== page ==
A Pennsylvania company is asking a federal court to return about $166,000 from legal cannabis companies that was seized by law enforcement in Kansas as it was being transported from Missouri to Colorado, the Topeka Capital-Journal reports. Federal prosecutors claim the money is subject to asset forfeiture because cannabis remains federally outlawed.
The cash was seized by a Dickinson County Sheriff’s Deputy during a May 18 traffic stop. The money was in a van owned by Empyreal Logistics, which transports cash for cannabis dispensaries. The driver indicated she was on her way to Kansas City and collected cash from cannabis companies and was released. The Drug Enforcement Administration (DEA) proceeded to surveil the driver picking up cash throughout the day.
On May 19, the same deputy pulled the van over and law enforcement seized five bags of cash. In an affidavit, the DEA agent said a drug dog “alerted to the odor of marijuana coming from the currency [and] marijuana is a controlled substance and illegal under both federal and Kansas state law.”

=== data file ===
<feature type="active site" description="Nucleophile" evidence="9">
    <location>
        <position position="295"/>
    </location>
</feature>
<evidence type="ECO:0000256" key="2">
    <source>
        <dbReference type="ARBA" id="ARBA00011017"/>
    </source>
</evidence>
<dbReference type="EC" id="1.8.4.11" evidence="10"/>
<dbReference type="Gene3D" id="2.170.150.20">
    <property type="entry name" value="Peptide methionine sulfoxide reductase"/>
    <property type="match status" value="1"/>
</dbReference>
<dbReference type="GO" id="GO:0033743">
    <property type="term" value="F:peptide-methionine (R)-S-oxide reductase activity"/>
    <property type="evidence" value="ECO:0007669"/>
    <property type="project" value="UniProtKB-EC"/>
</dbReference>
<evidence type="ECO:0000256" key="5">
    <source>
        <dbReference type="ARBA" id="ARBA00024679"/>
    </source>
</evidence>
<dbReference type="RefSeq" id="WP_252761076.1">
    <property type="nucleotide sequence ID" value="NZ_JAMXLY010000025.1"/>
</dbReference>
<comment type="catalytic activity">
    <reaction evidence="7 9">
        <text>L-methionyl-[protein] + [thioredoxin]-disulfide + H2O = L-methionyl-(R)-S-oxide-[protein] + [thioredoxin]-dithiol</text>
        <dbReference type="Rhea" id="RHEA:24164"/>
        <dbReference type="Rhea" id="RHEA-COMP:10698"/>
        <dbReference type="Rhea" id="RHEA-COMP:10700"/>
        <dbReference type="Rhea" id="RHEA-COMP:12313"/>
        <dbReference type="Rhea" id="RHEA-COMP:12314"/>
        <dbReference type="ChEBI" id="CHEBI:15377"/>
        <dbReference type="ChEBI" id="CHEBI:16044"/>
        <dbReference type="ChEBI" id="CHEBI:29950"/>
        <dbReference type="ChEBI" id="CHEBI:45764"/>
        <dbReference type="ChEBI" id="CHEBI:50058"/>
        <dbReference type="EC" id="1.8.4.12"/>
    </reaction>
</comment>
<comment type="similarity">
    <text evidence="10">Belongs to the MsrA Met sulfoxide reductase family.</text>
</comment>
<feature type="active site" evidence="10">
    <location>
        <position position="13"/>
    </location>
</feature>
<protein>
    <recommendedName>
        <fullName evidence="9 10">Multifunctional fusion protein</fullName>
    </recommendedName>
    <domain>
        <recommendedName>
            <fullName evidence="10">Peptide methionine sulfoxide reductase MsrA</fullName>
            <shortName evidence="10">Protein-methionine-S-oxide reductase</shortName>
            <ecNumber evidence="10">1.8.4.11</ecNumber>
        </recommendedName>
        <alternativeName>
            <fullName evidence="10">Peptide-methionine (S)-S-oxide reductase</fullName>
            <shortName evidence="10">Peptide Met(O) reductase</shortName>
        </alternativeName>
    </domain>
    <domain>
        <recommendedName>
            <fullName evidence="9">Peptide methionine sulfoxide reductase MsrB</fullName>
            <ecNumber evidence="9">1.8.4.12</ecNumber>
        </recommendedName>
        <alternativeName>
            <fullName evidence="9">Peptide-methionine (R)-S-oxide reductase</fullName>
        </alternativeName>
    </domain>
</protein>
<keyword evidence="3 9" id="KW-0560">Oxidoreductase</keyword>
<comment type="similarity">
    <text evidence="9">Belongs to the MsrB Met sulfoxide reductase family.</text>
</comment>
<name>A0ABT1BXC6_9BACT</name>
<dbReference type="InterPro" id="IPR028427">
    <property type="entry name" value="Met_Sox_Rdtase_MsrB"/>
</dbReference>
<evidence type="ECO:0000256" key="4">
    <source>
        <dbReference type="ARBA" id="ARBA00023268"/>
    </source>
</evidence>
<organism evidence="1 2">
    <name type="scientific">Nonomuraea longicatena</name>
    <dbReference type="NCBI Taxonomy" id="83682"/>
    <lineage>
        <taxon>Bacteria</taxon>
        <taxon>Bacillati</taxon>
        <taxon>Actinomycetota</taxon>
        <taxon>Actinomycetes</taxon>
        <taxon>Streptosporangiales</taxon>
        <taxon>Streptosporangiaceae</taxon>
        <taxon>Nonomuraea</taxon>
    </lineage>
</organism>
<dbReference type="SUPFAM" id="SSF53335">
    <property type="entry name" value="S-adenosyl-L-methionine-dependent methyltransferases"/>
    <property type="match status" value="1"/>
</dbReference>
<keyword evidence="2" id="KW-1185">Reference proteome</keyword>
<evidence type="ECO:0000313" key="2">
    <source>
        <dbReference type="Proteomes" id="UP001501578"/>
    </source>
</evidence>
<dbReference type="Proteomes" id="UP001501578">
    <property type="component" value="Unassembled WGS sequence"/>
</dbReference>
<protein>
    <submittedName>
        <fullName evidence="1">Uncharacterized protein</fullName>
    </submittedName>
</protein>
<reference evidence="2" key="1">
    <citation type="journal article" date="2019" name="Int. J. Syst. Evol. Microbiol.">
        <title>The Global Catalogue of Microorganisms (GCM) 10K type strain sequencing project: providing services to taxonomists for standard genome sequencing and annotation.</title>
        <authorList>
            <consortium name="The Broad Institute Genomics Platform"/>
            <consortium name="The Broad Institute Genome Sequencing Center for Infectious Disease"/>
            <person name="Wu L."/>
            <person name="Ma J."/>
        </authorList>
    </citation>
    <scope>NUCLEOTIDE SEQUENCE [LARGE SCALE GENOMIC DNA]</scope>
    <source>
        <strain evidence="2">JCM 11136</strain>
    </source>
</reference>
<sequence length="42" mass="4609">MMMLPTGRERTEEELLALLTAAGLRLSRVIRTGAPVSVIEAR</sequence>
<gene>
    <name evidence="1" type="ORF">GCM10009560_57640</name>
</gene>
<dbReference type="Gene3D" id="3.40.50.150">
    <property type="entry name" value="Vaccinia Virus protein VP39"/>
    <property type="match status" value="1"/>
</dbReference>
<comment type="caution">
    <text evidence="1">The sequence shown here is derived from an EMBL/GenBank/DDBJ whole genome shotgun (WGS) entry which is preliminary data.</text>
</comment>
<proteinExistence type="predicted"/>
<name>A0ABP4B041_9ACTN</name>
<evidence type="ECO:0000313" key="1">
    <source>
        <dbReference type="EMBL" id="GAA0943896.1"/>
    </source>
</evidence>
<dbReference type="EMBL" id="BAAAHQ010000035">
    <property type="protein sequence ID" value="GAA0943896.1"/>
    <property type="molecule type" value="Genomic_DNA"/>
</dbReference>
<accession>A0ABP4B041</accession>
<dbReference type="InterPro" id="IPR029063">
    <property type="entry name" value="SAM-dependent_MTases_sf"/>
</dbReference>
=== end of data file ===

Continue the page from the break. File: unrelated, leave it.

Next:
Empyreal Logistics contends that the government’s claims “should be barred as the conduct which generated the Defendant property was lawful under Missouri state law and tacitly or affirmatively allowed by the action of the United States Federal Government,” according to court documents outlined by the Capital-Journal.
While cannabis remains federally outlawed, in May, Attorney General Merrick Garland told a U.S. House committee that the Justice Department wouldn’t target state-legal cannabis companies. At that time, he said, “the department’s view on marijuana use is that enforcement against use is not a good use of our resources … in states where it is regulated.”
However, the Congressional Research Service wrote in a May 2020 report that “any activity involving marijuana that is not authorized under the [Controlled Substances Act] remains a federal crime anywhere in the United States, including in states that have purported to legalize medical or recreational marijuana.”
A scheduling conference for the case is set for January 4.
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